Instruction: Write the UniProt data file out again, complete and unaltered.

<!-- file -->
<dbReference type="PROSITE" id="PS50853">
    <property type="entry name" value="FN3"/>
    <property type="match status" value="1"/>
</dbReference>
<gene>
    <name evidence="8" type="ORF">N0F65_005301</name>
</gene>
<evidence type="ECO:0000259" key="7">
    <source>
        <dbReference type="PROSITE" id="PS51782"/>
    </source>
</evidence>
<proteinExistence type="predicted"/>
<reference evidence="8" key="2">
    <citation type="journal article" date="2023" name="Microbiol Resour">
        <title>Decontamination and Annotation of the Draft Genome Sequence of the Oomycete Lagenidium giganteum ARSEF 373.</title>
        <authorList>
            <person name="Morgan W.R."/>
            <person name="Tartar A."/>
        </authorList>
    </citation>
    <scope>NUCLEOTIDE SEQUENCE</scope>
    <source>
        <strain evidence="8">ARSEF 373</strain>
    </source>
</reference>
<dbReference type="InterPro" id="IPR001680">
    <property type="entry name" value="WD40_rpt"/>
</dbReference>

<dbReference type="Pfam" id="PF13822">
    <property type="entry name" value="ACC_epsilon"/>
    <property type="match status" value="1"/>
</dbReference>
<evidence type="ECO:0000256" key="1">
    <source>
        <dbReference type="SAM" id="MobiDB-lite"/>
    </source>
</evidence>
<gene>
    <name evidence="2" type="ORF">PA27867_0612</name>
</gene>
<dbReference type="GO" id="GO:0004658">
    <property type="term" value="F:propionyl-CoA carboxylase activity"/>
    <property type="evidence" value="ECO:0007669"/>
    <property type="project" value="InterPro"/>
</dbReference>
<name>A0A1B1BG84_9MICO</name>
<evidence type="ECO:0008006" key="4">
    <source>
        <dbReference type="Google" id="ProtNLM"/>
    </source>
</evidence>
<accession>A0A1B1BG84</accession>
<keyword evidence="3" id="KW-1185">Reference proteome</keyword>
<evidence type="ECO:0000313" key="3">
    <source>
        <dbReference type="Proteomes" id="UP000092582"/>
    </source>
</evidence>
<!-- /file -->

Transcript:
<dbReference type="PROSITE" id="PS50853">
    <property type="entry name" value="FN3"/>
    <property type="match status" value="1"/>
</dbReference>
<gene>
    <name evidence="8" type="ORF">N0F65_005301</name>
</gene>
<evidence type="ECO:0000259" key="7">
    <source>
        <dbReference type="PROSITE" id="PS51782"/>
    </source>
</evidence>
<proteinExistence type="predicted"/>
<reference evidence="8" key="2">
    <citation type="journal article" date="2023" name="Microbiol Resour">
        <title>Decontamination and Annotation of the Draft Genome Sequence of the Oomycete Lagenidium giganteum ARSEF 373.</title>
        <authorList>
            <person name="Morgan W.R."/>
            <person name="Tartar A."/>
        </authorList>
    </citation>
    <scope>NUCLEOTIDE SEQUENCE</scope>
    <source>
        <strain evidence="8">ARSEF 373</strain>
    </source>
</reference>
<dbReference type="InterPro" id="IPR001680">
    <property type="entry name" value="WD40_rpt"/>
</dbReference>

<dbReference type="Pfam" id="PF13822">
    <property type="entry name" value="ACC_epsilon"/>
    <property type="match status" value="1"/>
</dbReference>
<evidence type="ECO:0000256" key="1">
    <source>
        <dbReference type="SAM" id="MobiDB-lite"/>
    </source>
</evidence>
<gene>
    <name evidence="2" type="ORF">PA27867_0612</name>
</gene>
<dbReference type="GO" id="GO:0004658">
    <property type="term" value="F:propionyl-CoA carboxylase activity"/>
    <property type="evidence" value="ECO:0007669"/>
    <property type="project" value="InterPro"/>
</dbReference>
<name>A0A1B1BG84_9MICO</name>
<evidence type="ECO:0008006" key="4">
    <source>
        <dbReference type="Google" id="ProtNLM"/>
    </source>
</evidence>
<accession>A0A1B1BG84</accession>
<keyword evidence="3" id="KW-1185">Reference proteome</keyword>
<evidence type="ECO:0000313" key="3">
    <source>
        <dbReference type="Proteomes" id="UP000092582"/>
    </source>
</evidence>